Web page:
The station is currently without a vet, who would be executing the operations, amputations etc. The main vet in the past (and also the co-founder) was Stefan’s ex-girlfriend, who decided to leave. Other vets have been coming from the volunteering field too, for ex. from UK or Hong Kong. A simple bone operation costs in a private Thai clinic around 40.000 Baht (1.000 EUR / 27.000 CZK). Stefan also cooperates with the large state organization Soi Dog, based in Phuket. This one helps from time to time with volunteers and vets, when needed. When there is no other choice, Stefan loads the dog on the truck, the truck on the ferry and travels for the operation to Phuket. Such journey costs easily 6.000 Baht (160 EUR / 4.100 CZK), some complicated and high-risk cases must be treated from the financial management aspect, which means amputation. The station is not ready to treat the „disabled” on a long term, unfortunately.
The first stone of the station has been built 2 years ago (2016), from April 2017 there is a clinic with two rooms: one for operations, the other one for examinations. There is also 10 special „rooms“, where the dogs are treated who have to be separated from the others at the moment. The most important next step for Stefan is to become „official“, since all the current activities are not official. The transformation into a foundation would cost around 2 million Bhat (53.000 EUR / 1.375.000 CZK), and even if the money would be there, the process is rather long and very complicated. In a country, where the state bureaucracy is booming. The process usually takes 3-4 years, however on a different island and in case of a different shelter it’s been taking seven. Having said this, a better option is to transform the rescue station into a private clinic, and the money which the clinic would gain from the private sector Stefan could easily spend into his „babies“. It would present an unique concept, as far as he knows there is no such clinic in the entire Thailand. The medicaments would be cheaper too, today Stefan has no guarantee that he can obtain them in future through his private channels and he is paying sometimes even 6 times more than they really cost.
While we continue with our interview, from the tree next to us a coconut falls, that was something! Never stay under a coconut; have you heard about the theory that a coconut kills yearly 10-times more (mostly stupid) people than a shark? Even if it would be the same, have you heard the media writing about the blood-thirsty coconuts? And about sharks?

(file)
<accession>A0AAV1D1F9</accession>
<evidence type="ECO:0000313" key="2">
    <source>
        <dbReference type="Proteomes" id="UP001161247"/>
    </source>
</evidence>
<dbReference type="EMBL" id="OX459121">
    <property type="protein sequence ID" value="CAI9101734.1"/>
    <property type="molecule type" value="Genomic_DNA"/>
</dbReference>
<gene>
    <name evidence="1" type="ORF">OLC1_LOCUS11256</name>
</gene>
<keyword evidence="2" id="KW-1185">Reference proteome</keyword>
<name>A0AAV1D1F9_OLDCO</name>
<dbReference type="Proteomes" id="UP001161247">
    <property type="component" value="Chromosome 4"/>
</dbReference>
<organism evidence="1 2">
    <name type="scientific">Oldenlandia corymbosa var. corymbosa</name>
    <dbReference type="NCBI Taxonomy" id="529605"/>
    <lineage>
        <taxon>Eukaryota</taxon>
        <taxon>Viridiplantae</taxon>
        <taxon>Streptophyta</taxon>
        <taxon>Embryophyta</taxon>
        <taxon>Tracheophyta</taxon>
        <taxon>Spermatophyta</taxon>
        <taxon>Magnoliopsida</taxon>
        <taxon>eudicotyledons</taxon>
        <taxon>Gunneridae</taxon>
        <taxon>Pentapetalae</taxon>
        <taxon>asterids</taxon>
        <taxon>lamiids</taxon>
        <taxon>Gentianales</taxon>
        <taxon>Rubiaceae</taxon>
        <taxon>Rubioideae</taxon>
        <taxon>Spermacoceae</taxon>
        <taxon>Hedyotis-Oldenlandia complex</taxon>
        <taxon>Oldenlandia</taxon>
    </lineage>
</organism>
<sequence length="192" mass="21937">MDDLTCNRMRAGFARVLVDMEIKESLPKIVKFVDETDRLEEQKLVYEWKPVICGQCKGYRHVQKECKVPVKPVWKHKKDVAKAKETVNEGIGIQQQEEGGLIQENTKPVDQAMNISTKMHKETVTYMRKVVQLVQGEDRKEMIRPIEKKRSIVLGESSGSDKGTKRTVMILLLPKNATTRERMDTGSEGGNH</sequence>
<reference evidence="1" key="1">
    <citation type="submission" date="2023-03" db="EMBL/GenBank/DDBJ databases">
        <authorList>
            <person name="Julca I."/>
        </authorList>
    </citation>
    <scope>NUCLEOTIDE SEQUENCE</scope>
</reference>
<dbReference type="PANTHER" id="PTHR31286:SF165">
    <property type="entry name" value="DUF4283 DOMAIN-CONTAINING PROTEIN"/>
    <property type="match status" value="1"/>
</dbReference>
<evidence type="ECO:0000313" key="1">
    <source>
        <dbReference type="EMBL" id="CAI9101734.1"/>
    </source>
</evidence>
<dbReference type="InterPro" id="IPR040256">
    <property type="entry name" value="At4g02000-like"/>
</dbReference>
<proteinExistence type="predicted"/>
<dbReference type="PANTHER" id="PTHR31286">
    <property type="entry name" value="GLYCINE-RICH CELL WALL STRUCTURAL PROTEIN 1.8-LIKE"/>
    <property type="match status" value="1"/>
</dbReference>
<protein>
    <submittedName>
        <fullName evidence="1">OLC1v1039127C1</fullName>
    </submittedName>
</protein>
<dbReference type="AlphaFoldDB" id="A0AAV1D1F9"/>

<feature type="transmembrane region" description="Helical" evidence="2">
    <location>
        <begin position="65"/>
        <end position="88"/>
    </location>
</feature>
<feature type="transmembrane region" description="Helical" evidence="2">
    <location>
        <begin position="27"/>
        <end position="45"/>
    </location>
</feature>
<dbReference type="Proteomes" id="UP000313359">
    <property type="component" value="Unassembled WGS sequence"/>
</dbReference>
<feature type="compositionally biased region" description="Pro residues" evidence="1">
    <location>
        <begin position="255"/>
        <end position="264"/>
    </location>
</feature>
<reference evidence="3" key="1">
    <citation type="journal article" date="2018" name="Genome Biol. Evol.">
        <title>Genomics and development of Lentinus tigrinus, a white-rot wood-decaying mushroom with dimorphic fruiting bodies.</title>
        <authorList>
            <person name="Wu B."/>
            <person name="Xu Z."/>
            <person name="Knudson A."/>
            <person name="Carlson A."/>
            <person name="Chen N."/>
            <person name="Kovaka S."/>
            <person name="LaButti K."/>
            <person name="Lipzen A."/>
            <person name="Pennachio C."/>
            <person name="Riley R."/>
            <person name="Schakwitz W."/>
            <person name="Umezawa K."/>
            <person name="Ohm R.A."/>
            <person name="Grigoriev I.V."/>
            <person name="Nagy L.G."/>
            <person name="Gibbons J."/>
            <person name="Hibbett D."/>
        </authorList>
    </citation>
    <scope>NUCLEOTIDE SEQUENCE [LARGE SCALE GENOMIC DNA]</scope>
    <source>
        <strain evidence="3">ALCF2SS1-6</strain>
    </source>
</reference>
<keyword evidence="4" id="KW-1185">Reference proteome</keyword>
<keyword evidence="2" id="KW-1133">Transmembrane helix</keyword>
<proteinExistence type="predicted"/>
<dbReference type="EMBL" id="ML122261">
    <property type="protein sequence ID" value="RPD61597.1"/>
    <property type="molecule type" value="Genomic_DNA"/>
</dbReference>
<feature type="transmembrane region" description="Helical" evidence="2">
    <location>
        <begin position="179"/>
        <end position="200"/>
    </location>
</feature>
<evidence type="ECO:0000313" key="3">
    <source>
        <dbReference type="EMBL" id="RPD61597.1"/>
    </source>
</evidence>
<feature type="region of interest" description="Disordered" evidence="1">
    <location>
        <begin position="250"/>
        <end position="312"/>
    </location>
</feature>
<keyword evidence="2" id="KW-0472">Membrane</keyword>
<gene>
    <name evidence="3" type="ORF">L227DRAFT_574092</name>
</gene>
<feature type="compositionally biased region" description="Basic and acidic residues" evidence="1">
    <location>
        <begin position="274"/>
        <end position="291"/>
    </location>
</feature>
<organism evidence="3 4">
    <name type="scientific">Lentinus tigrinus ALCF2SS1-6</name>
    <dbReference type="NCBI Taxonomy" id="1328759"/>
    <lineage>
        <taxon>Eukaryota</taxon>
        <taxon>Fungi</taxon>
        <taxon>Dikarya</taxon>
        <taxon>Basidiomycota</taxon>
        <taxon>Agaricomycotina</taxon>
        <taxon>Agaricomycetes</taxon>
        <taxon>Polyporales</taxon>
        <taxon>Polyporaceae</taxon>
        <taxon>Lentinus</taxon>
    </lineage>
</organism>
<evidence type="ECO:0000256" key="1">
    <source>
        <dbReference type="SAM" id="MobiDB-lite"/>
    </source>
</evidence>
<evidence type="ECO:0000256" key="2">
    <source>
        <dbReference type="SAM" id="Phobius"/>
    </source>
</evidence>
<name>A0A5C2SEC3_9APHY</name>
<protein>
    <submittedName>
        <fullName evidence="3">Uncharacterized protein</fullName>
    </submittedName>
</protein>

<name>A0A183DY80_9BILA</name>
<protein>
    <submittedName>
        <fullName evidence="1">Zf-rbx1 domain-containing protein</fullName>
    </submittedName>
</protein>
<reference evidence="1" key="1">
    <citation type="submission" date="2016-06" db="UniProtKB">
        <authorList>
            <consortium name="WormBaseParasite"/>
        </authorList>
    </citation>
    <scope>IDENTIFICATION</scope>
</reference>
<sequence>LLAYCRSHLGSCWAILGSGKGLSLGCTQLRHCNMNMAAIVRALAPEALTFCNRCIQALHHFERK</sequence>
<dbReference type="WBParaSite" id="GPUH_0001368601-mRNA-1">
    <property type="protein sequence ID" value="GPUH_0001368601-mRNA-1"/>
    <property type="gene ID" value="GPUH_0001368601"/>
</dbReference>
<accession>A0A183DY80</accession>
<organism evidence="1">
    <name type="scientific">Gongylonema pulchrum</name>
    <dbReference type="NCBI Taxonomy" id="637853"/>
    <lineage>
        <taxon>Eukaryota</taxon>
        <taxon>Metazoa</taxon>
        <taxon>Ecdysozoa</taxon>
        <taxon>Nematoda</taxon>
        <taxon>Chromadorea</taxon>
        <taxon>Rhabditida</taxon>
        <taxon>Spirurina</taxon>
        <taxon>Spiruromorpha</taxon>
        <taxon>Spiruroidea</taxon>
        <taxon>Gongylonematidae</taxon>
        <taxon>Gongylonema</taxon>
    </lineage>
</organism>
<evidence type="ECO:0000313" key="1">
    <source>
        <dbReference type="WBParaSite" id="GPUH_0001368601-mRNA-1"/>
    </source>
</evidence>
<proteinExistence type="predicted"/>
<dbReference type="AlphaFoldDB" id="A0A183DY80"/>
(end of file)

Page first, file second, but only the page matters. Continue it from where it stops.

Except his own money, Stefan gains financial support mostly through donations from Facebook. Sometimes he organizes events too. A dog can be sponsored remotely as well, the monthly sponsorship costs around 25 EUR (650 CZK). Local adoption is for free, the dog is sterilized/castrated, full vaccinated, dewormed and treated against ticks/flies. International adoption happens from time to time too, the costs for the new owner are approx. 500 – 800 EUR, depending on the destination, size of the dog and airline costs. The new owner must wait for a volunteer who would be willing to transport the dog to the destination country, after all the papers are handled. One future „Canadian“ is waiting since few months. Not so many travellers to Samui from Kanada. Since Stefan operates independently, there is not much support from the government. He is seen as crazy – he doesn’t gain any profit. On the other side, he is moving the problem from the streets, which the government likes. By guess, there is approximately 15-20 thousand wild dogs living in Samui. When the number becomes too high, Soid Dog arrives and does mass sterilizations. During the last action they spent 8 months on the island and sterilized around 8.500 dogs. The number of puppies decreased. The local Thai people are using the wild dogs to watch over their property – they feed them, and the dogs protect them in parallel. These poor people cannot effort to own the dogs officially and pay for their sterilization, vaccination etc. A bigger problem are the long-term tourists, who are spending months and sometimes even years on the island. After they arrive, they start feeding the dogs but don’t pay for the sterilization, which costs approx. 3.000 Bhat (80 EUR / 2.000 CZK). When leaving, they leave the dog behind with the house/property. The dog gets used to the environment, which the new owner or the resort manager don’t like. They are trying to chase the dog away and if this one comes back, they would poison him with the rat poison hidden in the meat (which happened to one of the volunteers‘ dog after my visit). According to Stefan, Samui is not a poor island and a wild dog would find here in the trash all he needs for his life. It is not necessary to feed them, if this money would be used for vaccination (one dose costs around 110 Bhat, which is not more than 3 EUR / 75 CZK), the problem would be smaller.